“It was a big mess; it was really a hassle,” recounts one longtime female activist in Jeddah, describing her experience. First the phone company declined to put an address on a bill with her name. So the voting registration center directed her to the mayor’s office to notarize a home rental certificate. There, she was told, it was the Jeddah Chamber of Commerce that provided such paperwork — but they too declined. In the end, it took a favor from a friendly bureaucrat to get something stamped.
Social pressures were equally prohibitive. Rana’s family hadn’t encouraged her to vote, and some families disallowed their wives and daughters from registering altogether. “Some of them have this opinion of women that they are not able to do anything,” she says.
Meanwhile, Saudi Arabia’s social conservatives launched a vitriolic social media campaign warning of moral decay if women were elected. “I say: it is forbidden for Muslim women to participate,” one cleric with 161,000 Twitter followers, Abdulrahman Bin Nasser Al-Barrak, wrote in a fatwa, warning of “consequences in the afterlife” for those who took part.
A combination of logistical and social obstacles prevented even some of Saudi Arabia’s most vocal women’s rights advocates from joining the voter rolls. One was Muna AbuSulayman, a former secretary general of the Alwaleed Bin Talal Foundation and one of the kingdom’s most prominent female television personalities. Between her own travels and those of her guardian, her father, she was unable to gather the necessary paperwork to prove her residency.
“One part of me is extremely upset because I wasn’t able to register,” she says. “I understand the need to prove where one lives, but they made it a little too difficult, with too short of timing.”
While committed rights activists struggled to file their papers, women from more conservative backgrounds never made it that far. Legally, female voters could register without the approval of a guardian — but in practice, this was rarely the case. Women here infamously cannot drive, and many families insist they leave home with a male family member. “The first obstacle would be mobility — their husbands didn’t let them go to register,” says AlMaeena.
Even if women were able to overcome these constraints, many still struggled to shake an overriding sense that the municipal elections won’t achieve much. It’s an understandable feeling, as years of promised reforms have only chipped away at the margins of their daily concerns.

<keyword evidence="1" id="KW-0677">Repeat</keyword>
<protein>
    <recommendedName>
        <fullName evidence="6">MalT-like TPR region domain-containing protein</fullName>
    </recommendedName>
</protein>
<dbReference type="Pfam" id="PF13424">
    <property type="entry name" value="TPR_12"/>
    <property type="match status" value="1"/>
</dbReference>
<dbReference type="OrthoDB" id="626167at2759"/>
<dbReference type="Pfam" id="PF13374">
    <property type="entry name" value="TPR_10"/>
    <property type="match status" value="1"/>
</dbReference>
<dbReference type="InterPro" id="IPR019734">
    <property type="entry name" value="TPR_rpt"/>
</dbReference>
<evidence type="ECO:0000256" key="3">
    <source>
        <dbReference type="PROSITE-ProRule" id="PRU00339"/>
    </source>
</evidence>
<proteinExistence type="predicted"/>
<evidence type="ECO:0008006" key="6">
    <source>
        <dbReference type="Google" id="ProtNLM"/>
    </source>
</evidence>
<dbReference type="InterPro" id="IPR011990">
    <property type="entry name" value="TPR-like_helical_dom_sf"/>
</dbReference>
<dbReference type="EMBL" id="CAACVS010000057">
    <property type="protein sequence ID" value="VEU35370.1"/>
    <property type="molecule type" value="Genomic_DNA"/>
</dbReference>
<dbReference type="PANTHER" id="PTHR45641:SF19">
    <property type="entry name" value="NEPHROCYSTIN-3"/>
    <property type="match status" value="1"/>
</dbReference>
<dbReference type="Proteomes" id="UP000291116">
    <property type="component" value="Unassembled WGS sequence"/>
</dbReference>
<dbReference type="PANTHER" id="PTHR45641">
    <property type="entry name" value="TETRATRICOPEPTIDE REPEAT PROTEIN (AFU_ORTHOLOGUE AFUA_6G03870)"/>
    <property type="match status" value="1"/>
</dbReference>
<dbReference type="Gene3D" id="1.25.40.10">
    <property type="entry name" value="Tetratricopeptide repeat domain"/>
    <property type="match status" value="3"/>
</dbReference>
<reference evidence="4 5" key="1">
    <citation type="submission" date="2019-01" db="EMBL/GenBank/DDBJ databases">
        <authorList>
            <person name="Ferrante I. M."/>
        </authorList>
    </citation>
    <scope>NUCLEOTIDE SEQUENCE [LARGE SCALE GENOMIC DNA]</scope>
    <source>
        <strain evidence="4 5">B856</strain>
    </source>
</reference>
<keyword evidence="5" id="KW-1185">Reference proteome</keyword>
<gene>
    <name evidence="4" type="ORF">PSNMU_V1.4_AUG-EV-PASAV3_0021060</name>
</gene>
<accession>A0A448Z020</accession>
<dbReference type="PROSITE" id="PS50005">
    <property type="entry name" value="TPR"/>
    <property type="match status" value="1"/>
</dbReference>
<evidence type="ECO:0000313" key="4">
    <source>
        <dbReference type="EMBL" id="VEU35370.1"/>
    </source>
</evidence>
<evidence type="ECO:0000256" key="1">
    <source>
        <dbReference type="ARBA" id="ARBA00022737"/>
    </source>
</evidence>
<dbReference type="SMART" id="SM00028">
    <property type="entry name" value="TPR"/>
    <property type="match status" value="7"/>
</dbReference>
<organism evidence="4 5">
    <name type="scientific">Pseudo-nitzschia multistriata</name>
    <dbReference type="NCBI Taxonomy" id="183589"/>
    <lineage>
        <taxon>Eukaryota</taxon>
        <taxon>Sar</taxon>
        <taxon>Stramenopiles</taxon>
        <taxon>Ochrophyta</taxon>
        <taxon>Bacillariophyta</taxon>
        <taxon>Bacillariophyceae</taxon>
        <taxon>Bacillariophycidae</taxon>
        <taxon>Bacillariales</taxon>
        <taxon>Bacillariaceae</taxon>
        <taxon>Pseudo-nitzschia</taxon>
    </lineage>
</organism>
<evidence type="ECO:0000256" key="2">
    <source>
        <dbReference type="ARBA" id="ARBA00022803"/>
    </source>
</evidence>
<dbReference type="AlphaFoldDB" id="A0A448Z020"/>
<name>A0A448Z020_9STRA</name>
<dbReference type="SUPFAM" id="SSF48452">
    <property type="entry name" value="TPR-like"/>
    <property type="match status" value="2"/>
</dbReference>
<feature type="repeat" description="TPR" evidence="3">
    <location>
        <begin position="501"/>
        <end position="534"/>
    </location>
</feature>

“A lot of people say, why should we register? And this is the sad thing,” recounts the Jeddah activist, a retired university professor. “A lot of my friends, they’re all educated, but they say what’s the use? Why should I go through that?”
Hopeful candidates agree that voter motivation is their starkest challenge. “It’s not clear for many people how important their involvement is,” argues Randa Baraja, a manager in a health company, who has applied to be a candidate in the December polls.
Plenty of government posters and signs advertised the how and when of the elections: where registration sites were located, and what hours they were open. What was lacking, she argued, was the “so what” — a message explaining why voters should register at all.
Despite the initial hiccups, the opportunity to vote may do more for women than it appears, advocates say. The municipal councils aren’t glamorous, but they work on the quotidian issues — from fixing potholes to cleaning up trash — that most closely affect Saudis’ quality of life. Assuming women manage to get elected, they will have an opportunity to demonstrate to the public that they can get important things done.
Visibility alone could also have an impact, as it has in the national advisory parliament, the Shura Council. Women were appointed to the 150-member body for the first time in 2013, amid a similar mix of wariness and skepticism. “A lot of people now say [women have impacted] the Shura’s functionality,” said Basma Al Omair, CEO of the Jeddah Chamber of Commerce’s AlSayedah Khadija Bint Khawilid Center, an internal research and advocacy shop for women. “Although their authority hasn’t changed, the dynamic has, due to the women.”
For many, that opportunity was worth the hassle. It took the retired Jeddah activist two weeks to register. But she did it, and pushed her friends and family members to register too. “You won’t get anything out of it; your kids will get something out of it,” she told them.
“It’s the first step, pushing a door ajar. Why not push it open?”
This is the first in a series of articles reporting on the state of women’s rights in Saudi Arabia. Reporting for this story was made possible through a grant from the International Women’s Media Foundation.
Photo credit: STR/AFP/Getty Images